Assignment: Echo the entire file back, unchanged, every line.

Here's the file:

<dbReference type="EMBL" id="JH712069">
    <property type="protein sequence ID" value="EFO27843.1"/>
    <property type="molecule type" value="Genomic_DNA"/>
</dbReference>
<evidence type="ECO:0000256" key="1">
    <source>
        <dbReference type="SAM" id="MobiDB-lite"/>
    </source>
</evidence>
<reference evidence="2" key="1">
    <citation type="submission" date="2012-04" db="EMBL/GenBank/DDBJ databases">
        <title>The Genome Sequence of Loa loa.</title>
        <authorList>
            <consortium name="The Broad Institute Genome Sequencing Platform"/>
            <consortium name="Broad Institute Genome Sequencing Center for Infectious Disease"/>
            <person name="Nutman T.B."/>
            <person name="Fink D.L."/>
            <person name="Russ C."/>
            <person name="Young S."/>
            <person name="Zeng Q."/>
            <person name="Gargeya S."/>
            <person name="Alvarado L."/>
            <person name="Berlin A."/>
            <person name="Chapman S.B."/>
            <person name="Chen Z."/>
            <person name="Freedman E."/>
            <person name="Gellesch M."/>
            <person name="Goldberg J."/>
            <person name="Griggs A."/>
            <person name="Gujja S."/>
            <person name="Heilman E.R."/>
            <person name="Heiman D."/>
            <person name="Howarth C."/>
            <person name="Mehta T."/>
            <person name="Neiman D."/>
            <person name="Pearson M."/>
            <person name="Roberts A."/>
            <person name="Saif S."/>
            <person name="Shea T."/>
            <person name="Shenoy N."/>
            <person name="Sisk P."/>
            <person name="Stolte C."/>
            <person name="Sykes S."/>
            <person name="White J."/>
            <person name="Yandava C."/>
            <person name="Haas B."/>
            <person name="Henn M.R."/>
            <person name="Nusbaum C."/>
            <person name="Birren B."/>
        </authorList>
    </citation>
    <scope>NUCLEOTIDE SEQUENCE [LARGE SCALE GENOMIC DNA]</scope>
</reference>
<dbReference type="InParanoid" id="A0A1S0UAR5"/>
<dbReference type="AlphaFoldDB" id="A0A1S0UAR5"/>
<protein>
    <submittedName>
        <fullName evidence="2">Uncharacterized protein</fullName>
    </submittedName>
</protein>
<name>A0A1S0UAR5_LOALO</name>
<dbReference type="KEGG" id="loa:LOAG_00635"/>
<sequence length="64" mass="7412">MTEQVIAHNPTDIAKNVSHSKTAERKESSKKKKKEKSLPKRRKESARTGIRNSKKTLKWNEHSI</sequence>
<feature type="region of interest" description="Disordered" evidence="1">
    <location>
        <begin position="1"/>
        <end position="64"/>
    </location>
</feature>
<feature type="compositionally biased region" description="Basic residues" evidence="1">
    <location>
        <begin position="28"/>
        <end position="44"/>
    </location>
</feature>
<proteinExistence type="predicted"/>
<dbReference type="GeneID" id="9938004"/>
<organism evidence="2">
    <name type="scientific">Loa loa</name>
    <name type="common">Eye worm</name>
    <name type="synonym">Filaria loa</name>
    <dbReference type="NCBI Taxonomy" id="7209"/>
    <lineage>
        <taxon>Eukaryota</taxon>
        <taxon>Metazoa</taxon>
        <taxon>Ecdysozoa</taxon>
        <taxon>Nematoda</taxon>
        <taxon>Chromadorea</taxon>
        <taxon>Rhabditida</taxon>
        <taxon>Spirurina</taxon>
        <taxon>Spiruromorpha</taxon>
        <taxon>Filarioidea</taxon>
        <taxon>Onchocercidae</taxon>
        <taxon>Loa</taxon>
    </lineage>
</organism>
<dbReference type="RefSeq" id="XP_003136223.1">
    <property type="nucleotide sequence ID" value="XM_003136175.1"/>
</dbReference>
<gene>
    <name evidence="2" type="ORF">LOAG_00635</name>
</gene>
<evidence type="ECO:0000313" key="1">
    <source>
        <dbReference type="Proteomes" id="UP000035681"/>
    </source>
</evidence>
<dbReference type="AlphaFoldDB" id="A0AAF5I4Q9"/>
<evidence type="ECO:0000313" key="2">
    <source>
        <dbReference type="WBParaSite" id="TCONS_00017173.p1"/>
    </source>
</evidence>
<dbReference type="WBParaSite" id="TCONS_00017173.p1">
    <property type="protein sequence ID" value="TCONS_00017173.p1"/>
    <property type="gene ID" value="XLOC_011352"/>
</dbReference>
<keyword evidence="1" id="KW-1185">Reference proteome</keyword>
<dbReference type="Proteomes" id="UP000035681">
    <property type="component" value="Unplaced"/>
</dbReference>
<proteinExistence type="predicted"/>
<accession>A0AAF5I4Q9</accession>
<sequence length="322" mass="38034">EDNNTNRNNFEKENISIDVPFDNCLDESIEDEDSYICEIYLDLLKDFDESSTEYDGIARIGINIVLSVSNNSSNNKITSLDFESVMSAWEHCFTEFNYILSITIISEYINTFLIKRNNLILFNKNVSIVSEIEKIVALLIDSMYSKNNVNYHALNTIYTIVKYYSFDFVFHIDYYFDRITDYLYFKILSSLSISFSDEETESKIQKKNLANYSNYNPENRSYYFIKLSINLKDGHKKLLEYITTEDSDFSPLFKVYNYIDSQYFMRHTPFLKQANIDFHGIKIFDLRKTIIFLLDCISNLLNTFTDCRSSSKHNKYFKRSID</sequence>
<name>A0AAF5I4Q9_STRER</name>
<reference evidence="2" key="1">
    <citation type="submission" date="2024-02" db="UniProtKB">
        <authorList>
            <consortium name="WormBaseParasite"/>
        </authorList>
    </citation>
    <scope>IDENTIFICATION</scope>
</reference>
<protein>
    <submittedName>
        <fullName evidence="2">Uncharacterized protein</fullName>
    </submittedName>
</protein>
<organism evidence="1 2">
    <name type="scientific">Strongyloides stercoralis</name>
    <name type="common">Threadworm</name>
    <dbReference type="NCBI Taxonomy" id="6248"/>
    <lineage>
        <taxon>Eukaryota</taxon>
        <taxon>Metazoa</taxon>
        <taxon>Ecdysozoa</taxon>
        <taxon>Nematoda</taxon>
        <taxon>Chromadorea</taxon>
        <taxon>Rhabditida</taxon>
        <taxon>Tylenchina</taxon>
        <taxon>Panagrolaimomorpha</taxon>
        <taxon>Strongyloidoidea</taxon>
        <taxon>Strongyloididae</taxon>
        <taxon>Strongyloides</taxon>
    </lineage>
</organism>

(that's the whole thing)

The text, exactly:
<dbReference type="EMBL" id="JH712069">
    <property type="protein sequence ID" value="EFO27843.1"/>
    <property type="molecule type" value="Genomic_DNA"/>
</dbReference>
<evidence type="ECO:0000256" key="1">
    <source>
        <dbReference type="SAM" id="MobiDB-lite"/>
    </source>
</evidence>
<reference evidence="2" key="1">
    <citation type="submission" date="2012-04" db="EMBL/GenBank/DDBJ databases">
        <title>The Genome Sequence of Loa loa.</title>
        <authorList>
            <consortium name="The Broad Institute Genome Sequencing Platform"/>
            <consortium name="Broad Institute Genome Sequencing Center for Infectious Disease"/>
            <person name="Nutman T.B."/>
            <person name="Fink D.L."/>
            <person name="Russ C."/>
            <person name="Young S."/>
            <person name="Zeng Q."/>
            <person name="Gargeya S."/>
            <person name="Alvarado L."/>
            <person name="Berlin A."/>
            <person name="Chapman S.B."/>
            <person name="Chen Z."/>
            <person name="Freedman E."/>
            <person name="Gellesch M."/>
            <person name="Goldberg J."/>
            <person name="Griggs A."/>
            <person name="Gujja S."/>
            <person name="Heilman E.R."/>
            <person name="Heiman D."/>
            <person name="Howarth C."/>
            <person name="Mehta T."/>
            <person name="Neiman D."/>
            <person name="Pearson M."/>
            <person name="Roberts A."/>
            <person name="Saif S."/>
            <person name="Shea T."/>
            <person name="Shenoy N."/>
            <person name="Sisk P."/>
            <person name="Stolte C."/>
            <person name="Sykes S."/>
            <person name="White J."/>
            <person name="Yandava C."/>
            <person name="Haas B."/>
            <person name="Henn M.R."/>
            <person name="Nusbaum C."/>
            <person name="Birren B."/>
        </authorList>
    </citation>
    <scope>NUCLEOTIDE SEQUENCE [LARGE SCALE GENOMIC DNA]</scope>
</reference>
<dbReference type="InParanoid" id="A0A1S0UAR5"/>
<dbReference type="AlphaFoldDB" id="A0A1S0UAR5"/>
<protein>
    <submittedName>
        <fullName evidence="2">Uncharacterized protein</fullName>
    </submittedName>
</protein>
<name>A0A1S0UAR5_LOALO</name>
<dbReference type="KEGG" id="loa:LOAG_00635"/>
<sequence length="64" mass="7412">MTEQVIAHNPTDIAKNVSHSKTAERKESSKKKKKEKSLPKRRKESARTGIRNSKKTLKWNEHSI</sequence>
<feature type="region of interest" description="Disordered" evidence="1">
    <location>
        <begin position="1"/>
        <end position="64"/>
    </location>
</feature>
<feature type="compositionally biased region" description="Basic residues" evidence="1">
    <location>
        <begin position="28"/>
        <end position="44"/>
    </location>
</feature>
<proteinExistence type="predicted"/>
<dbReference type="GeneID" id="9938004"/>
<organism evidence="2">
    <name type="scientific">Loa loa</name>
    <name type="common">Eye worm</name>
    <name type="synonym">Filaria loa</name>
    <dbReference type="NCBI Taxonomy" id="7209"/>
    <lineage>
        <taxon>Eukaryota</taxon>
        <taxon>Metazoa</taxon>
        <taxon>Ecdysozoa</taxon>
        <taxon>Nematoda</taxon>
        <taxon>Chromadorea</taxon>
        <taxon>Rhabditida</taxon>
        <taxon>Spirurina</taxon>
        <taxon>Spiruromorpha</taxon>
        <taxon>Filarioidea</taxon>
        <taxon>Onchocercidae</taxon>
        <taxon>Loa</taxon>
    </lineage>
</organism>
<dbReference type="RefSeq" id="XP_003136223.1">
    <property type="nucleotide sequence ID" value="XM_003136175.1"/>
</dbReference>
<gene>
    <name evidence="2" type="ORF">LOAG_00635</name>
</gene>
<evidence type="ECO:0000313" key="1">
    <source>
        <dbReference type="Proteomes" id="UP000035681"/>
    </source>
</evidence>
<dbReference type="AlphaFoldDB" id="A0AAF5I4Q9"/>
<evidence type="ECO:0000313" key="2">
    <source>
        <dbReference type="WBParaSite" id="TCONS_00017173.p1"/>
    </source>
</evidence>
<dbReference type="WBParaSite" id="TCONS_00017173.p1">
    <property type="protein sequence ID" value="TCONS_00017173.p1"/>
    <property type="gene ID" value="XLOC_011352"/>
</dbReference>
<keyword evidence="1" id="KW-1185">Reference proteome</keyword>
<dbReference type="Proteomes" id="UP000035681">
    <property type="component" value="Unplaced"/>
</dbReference>
<proteinExistence type="predicted"/>
<accession>A0AAF5I4Q9</accession>
<sequence length="322" mass="38034">EDNNTNRNNFEKENISIDVPFDNCLDESIEDEDSYICEIYLDLLKDFDESSTEYDGIARIGINIVLSVSNNSSNNKITSLDFESVMSAWEHCFTEFNYILSITIISEYINTFLIKRNNLILFNKNVSIVSEIEKIVALLIDSMYSKNNVNYHALNTIYTIVKYYSFDFVFHIDYYFDRITDYLYFKILSSLSISFSDEETESKIQKKNLANYSNYNPENRSYYFIKLSINLKDGHKKLLEYITTEDSDFSPLFKVYNYIDSQYFMRHTPFLKQANIDFHGIKIFDLRKTIIFLLDCISNLLNTFTDCRSSSKHNKYFKRSID</sequence>
<name>A0AAF5I4Q9_STRER</name>
<reference evidence="2" key="1">
    <citation type="submission" date="2024-02" db="UniProtKB">
        <authorList>
            <consortium name="WormBaseParasite"/>
        </authorList>
    </citation>
    <scope>IDENTIFICATION</scope>
</reference>
<protein>
    <submittedName>
        <fullName evidence="2">Uncharacterized protein</fullName>
    </submittedName>
</protein>
<organism evidence="1 2">
    <name type="scientific">Strongyloides stercoralis</name>
    <name type="common">Threadworm</name>
    <dbReference type="NCBI Taxonomy" id="6248"/>
    <lineage>
        <taxon>Eukaryota</taxon>
        <taxon>Metazoa</taxon>
        <taxon>Ecdysozoa</taxon>
        <taxon>Nematoda</taxon>
        <taxon>Chromadorea</taxon>
        <taxon>Rhabditida</taxon>
        <taxon>Tylenchina</taxon>
        <taxon>Panagrolaimomorpha</taxon>
        <taxon>Strongyloidoidea</taxon>
        <taxon>Strongyloididae</taxon>
        <taxon>Strongyloides</taxon>
    </lineage>
</organism>